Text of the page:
There are many, many other types of books for kids about music, from music appreciation such as Blues Journey by Walter Dean Myers, illustrated by Christopher Myers (Holiday, 2003) or M Is for Music by Kathleen Krull, illustrated by Stacy Innerst (Harcourt, 2003); to presentations of single songs such as God Bless the Child by Billie Holiday and Arthur Herzog, Jr., illustrated by Jerry Pinkney (HarperCollins, 2004).

We’ll be specifically talking about the books from 2015, but we’ll have lots of old favorites on hand to use for comparison and discussion. Feel free to bring your own favorite and share it with us!

We’ll also be listening to some of the music under discussion, so we can hear the sounds that inspired the words and pictures. See you next Tuesday!

Bird & Diz by Gary Golio, illus. by Ed YoungElvis by Bonnie ChristensenSwing Sisters by Karen Deans, illus. by Joe Cepeda

Children’s Literature, and…..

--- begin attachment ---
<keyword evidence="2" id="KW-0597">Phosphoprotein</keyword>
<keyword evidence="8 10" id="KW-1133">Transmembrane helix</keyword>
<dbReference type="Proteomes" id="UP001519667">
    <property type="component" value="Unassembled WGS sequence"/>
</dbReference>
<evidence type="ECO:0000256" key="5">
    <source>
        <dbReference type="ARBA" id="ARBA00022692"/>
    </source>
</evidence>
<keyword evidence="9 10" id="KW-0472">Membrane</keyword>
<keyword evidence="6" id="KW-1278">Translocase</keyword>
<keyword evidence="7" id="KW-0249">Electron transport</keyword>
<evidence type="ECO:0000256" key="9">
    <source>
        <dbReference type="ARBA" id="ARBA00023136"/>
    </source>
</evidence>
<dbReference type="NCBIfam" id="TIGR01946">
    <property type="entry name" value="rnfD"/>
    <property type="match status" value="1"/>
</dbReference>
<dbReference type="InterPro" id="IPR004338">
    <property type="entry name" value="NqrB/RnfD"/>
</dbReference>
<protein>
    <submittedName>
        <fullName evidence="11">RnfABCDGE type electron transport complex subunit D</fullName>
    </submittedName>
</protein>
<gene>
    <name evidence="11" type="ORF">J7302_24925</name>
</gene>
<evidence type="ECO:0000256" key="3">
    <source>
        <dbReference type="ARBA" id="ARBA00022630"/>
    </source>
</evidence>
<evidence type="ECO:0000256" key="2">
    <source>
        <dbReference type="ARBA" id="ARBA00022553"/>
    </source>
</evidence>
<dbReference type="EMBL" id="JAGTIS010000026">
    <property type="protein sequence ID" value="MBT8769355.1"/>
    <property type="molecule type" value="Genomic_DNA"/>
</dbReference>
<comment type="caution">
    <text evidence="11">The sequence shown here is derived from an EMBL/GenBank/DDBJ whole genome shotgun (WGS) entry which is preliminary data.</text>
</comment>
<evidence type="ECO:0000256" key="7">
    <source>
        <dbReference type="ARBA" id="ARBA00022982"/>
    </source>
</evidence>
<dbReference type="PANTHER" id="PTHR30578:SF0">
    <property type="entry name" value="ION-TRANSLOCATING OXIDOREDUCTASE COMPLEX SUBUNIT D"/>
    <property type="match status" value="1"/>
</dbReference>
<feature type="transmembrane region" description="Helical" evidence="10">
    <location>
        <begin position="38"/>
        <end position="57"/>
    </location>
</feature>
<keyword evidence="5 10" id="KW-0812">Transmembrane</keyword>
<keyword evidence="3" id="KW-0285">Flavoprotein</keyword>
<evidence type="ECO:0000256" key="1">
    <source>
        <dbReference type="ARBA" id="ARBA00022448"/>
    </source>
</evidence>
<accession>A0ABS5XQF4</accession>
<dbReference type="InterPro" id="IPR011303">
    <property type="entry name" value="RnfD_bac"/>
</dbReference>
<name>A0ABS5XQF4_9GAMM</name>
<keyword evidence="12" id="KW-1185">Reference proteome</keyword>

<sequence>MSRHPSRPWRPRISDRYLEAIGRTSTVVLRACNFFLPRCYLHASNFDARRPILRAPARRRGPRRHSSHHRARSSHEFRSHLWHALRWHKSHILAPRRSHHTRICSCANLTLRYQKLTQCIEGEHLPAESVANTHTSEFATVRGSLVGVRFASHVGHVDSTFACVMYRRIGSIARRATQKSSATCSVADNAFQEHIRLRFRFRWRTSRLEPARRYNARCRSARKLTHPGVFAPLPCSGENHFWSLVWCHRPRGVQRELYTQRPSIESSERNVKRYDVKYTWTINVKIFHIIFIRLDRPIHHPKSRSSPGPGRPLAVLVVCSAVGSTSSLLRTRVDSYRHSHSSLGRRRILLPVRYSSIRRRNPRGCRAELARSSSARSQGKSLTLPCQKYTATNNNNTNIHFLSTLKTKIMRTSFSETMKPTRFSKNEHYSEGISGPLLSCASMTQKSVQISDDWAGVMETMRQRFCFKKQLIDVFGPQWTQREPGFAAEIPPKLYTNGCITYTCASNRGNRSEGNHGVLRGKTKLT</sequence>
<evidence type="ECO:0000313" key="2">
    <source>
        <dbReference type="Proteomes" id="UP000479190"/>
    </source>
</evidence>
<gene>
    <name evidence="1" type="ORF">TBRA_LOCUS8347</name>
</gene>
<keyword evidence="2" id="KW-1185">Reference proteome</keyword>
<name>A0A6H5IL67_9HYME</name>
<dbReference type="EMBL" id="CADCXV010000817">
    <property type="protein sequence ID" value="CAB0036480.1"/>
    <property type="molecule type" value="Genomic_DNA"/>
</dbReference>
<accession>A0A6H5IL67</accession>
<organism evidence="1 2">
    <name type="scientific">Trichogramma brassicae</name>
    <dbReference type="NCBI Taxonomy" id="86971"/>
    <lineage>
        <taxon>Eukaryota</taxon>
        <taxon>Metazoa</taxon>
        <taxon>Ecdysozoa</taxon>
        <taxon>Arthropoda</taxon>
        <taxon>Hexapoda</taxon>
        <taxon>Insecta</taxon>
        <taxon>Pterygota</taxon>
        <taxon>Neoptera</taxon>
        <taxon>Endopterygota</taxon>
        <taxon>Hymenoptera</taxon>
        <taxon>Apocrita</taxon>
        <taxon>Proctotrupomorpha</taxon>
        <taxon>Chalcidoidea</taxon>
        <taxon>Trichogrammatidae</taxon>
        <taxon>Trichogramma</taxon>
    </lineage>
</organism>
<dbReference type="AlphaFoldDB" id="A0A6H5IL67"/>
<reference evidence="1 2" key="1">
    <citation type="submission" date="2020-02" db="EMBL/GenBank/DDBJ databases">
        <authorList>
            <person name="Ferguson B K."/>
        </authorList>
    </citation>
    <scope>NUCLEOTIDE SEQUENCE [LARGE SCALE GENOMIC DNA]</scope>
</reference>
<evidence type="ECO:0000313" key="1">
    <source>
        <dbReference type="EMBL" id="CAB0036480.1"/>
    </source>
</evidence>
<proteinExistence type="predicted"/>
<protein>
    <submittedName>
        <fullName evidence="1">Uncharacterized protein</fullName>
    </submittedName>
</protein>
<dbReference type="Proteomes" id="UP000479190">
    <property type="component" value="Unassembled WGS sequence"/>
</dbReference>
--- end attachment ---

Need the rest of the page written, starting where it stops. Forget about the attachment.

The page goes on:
For those of us who’ve dedicated our careers to sharing great books with kids, today’s electronic landscape may feel alarming (for those of us who are also parents of, say, 11-year-old boys who get in trouble for watching YouTube videos in the middle of the night, even more so…but I digress). On the other hand, youth librarians are often found knee-deep in emerging technologies and communications, because we have to keep up with the young patrons we serve. You may have seen by now that the American Academy of Pediatricians has revised its recommendations about screen time for kids. This is a particularly timely development for those of us in children’s librarianship, in light of ALSC’s recent white paper on media mentorship.